The Traditional Environment
THE TRADITIONAL ENVIRONMENT
AN EXCERPT FROM THE SYSTEM OF OBJECTS
The arrangement of furniture offers a faithful image of the familial and social structures of a period. The typical bourgeois interior is patriarchal; its foundation is the dining-room/bedroom combination. Although it is diversified with respect to function, the furniture is highly integrated, centring around the sideboard or the bed in the middle of the room. There is a tendency to accumulate, to fill and close off the space. The emphasis is on unifunctionality, immovability, imposing presence and hierarchical labelling. Each room has a strictly defined role corresponding to one or another of the various functions of the family unit, and each ultimately refers to a view which conceives of the individual as a balanced assemblage of distinct faculties. The pieces of furniture confront one another, jostle one another, and implicate one another in a unity that is not so much spatial as moral in character. They are ranged about an axis which ensures a regular chronology of actions; thanks to this permanent symbolization, the family is always present to itself. Within this private space each piece of furniture in turn, and each room, internalizes its own particular function and takes on the symbolic dignity pertaining to it – then the whole house puts the finishing touch to this integration of interpersonal relationships within the semi-hermetic family group.
All this constitutes an organism whose structure is the patriarchal relationship founded on tradition and authority, and whose heart is the complex affective relationship that binds all the family members together. Such a family home is a specific space which takes little account of any objective decorative requirements, because the primary function of furniture and objects here is to personify human relationships, to fill the space that they share between them, and to be inhabited by a soul. The real dimension they occupy is captive to the moral dimension which it is their job to signify. They have as little autonomy in this space as the various family members enjoy in society. Human beings and objects are indeed bound together in a collusion in which the objects take on a certain density, an emotional value - what might be called a ‘presence’. What gives the houses of our childhood such depth and resonance in memory is clearly this complex structure of interiority, and the objects within it serve for us as boundary markers of the symbolic configuration known as home. The caesura between inside and outside, and their formal opposition, which falls under the social sign of property and the psychological sign of the immanence of the family, make this traditional space into a closed transcendence. In their anthropomorphism the objects that furnish it become household gods, spatial incarnations of the emotional bonds and the permanence of the family group. These gods enjoyed a gentle immortality until the advent of a modern generation which has cast them aside, dispersed them – even, on occasion, reinstated them in an up-to-date nostalgia for whatever is old. As often with gods, furniture too thus gets a second chance to exist, and passes from a naïve utility into a cultural baroque.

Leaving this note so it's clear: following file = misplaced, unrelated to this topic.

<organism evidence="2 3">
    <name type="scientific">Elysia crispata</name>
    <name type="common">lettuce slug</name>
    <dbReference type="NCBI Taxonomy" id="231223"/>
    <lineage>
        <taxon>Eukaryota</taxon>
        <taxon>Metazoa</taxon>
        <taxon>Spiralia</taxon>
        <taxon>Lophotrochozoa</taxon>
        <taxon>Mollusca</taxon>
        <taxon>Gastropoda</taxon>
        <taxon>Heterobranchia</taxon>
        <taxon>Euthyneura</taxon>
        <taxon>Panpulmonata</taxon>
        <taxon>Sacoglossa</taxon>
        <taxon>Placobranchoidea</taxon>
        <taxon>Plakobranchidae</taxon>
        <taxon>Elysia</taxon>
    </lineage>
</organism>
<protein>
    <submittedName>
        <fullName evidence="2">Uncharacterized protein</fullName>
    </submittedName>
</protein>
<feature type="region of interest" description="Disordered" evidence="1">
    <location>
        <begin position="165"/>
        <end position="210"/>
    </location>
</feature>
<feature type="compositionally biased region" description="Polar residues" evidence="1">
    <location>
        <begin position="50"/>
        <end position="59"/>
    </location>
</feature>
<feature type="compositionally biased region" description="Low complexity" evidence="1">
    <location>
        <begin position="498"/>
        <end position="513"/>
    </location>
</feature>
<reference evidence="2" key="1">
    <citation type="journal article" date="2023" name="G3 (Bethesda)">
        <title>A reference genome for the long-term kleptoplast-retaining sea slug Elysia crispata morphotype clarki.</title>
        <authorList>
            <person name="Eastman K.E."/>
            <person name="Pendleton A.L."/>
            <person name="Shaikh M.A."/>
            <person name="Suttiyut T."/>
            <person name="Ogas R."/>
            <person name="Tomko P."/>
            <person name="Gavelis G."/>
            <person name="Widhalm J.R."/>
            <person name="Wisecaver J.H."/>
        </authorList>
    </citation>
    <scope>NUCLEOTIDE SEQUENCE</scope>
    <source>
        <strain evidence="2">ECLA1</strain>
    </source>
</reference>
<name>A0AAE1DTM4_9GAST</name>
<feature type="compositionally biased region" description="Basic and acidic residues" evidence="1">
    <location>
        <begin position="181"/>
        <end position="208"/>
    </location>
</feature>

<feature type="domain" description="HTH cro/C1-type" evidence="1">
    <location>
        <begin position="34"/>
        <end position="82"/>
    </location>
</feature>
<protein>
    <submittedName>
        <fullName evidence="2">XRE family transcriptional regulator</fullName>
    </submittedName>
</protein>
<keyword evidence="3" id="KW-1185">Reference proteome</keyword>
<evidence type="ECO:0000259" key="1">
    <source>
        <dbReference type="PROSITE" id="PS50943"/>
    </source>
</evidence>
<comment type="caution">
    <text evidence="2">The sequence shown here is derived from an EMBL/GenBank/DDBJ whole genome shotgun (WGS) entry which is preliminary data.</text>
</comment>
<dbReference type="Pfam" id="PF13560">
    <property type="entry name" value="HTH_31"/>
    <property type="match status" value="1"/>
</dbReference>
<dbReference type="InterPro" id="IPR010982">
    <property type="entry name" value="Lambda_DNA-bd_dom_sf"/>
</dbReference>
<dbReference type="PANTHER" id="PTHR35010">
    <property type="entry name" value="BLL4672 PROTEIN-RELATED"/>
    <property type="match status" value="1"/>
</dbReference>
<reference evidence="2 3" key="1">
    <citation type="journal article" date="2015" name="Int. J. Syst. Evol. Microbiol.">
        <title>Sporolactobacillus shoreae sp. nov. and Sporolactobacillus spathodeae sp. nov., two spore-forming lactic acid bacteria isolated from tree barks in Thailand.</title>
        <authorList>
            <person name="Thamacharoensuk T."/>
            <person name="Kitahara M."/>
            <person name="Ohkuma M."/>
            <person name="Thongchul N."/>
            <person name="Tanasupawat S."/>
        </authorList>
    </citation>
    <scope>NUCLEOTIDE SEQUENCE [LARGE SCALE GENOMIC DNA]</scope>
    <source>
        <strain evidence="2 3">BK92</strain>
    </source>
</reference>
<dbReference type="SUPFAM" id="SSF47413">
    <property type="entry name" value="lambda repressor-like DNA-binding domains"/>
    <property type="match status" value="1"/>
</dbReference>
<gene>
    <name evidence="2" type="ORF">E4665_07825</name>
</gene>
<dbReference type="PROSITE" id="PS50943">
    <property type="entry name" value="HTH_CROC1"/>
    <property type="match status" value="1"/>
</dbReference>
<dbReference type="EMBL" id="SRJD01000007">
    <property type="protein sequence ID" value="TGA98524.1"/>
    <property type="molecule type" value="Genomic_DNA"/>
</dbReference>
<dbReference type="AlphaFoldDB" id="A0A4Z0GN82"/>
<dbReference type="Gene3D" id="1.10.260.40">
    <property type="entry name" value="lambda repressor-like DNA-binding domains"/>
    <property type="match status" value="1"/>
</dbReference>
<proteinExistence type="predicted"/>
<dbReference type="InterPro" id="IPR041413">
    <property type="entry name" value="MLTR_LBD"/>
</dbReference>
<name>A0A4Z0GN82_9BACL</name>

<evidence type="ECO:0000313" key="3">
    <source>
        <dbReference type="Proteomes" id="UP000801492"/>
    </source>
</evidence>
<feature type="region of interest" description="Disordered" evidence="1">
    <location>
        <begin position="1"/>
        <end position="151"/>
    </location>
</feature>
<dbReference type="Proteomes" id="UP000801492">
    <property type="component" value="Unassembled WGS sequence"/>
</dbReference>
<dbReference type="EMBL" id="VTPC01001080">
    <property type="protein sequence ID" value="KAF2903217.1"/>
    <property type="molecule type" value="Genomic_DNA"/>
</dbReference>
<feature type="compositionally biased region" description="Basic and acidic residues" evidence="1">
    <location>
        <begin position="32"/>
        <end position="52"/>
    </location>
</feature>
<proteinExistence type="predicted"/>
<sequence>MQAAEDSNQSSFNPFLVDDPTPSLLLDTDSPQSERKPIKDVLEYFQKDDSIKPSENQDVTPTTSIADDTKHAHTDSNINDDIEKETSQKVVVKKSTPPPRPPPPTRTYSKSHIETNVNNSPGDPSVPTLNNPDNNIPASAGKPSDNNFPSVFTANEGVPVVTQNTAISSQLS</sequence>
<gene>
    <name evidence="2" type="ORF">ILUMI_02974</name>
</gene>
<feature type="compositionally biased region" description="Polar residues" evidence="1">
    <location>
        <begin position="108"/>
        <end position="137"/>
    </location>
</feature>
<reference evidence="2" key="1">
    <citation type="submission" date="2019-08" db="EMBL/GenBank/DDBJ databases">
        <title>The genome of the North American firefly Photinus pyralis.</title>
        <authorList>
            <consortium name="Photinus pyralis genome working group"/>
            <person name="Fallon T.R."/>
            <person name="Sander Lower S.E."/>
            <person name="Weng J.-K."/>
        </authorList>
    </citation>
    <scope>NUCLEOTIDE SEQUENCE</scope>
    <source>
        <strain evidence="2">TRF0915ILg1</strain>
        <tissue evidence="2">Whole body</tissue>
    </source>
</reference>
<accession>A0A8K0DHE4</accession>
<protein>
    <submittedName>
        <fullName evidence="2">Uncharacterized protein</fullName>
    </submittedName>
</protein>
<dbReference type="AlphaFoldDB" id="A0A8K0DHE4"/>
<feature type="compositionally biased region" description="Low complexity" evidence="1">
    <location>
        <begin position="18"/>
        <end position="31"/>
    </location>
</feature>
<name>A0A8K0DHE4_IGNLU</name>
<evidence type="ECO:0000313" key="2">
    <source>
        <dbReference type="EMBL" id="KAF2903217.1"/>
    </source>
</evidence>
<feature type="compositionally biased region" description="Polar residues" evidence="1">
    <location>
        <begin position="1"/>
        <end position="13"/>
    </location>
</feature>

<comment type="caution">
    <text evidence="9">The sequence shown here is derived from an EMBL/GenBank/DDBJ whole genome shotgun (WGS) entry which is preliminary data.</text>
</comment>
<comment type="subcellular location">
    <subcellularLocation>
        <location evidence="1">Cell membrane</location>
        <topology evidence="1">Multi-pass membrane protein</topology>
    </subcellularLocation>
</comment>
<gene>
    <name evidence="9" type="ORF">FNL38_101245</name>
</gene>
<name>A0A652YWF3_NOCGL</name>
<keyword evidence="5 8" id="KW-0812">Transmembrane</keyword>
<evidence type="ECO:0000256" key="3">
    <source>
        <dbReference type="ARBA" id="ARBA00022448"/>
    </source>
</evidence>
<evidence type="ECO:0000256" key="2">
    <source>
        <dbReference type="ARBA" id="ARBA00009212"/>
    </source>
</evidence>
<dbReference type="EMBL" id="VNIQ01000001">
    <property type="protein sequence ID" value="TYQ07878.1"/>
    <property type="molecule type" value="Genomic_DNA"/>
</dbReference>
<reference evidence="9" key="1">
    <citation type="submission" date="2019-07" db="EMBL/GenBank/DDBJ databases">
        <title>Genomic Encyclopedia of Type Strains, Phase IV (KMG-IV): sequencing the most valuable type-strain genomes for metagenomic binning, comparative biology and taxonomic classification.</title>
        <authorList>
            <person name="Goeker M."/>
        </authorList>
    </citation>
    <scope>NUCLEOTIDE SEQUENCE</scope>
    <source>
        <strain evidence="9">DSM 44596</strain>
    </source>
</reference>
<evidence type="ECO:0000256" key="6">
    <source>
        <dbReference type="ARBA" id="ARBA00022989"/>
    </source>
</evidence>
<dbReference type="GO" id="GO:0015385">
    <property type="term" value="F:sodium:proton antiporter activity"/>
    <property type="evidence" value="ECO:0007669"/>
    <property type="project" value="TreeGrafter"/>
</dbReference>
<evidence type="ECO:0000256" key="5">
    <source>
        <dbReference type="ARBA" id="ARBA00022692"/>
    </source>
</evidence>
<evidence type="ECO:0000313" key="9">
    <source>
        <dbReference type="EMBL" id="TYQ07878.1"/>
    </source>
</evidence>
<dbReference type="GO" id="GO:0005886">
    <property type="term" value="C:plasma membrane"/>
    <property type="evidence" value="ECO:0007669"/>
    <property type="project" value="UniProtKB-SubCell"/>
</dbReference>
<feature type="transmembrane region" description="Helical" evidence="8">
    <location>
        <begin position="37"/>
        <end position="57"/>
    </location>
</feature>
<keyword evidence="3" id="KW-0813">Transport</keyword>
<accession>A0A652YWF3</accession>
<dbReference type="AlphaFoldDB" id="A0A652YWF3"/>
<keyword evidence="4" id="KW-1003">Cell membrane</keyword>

The dining-room/bedroom pattern – an arrangement of movable property closely bound up with the house as immovable property – continues to be widely pitched by advertisers to a vast public. Department stores such as Lévitan and Galeries Barbes still titillate the collective taste with evocations of 'decorative' ensembles – despite the fact that contours are now 'stylized', despite the fact that decoration is out of favour. This furniture still sells, not because it is cheaper but because it embodies the official certainties of the group and enjoys the sanction of the bourgeoisie. A further reason is that such monumental furniture (sideboard, bed or wardrobe) and its arrangement echo the persistence of traditional family structures across broad social strata of modern society.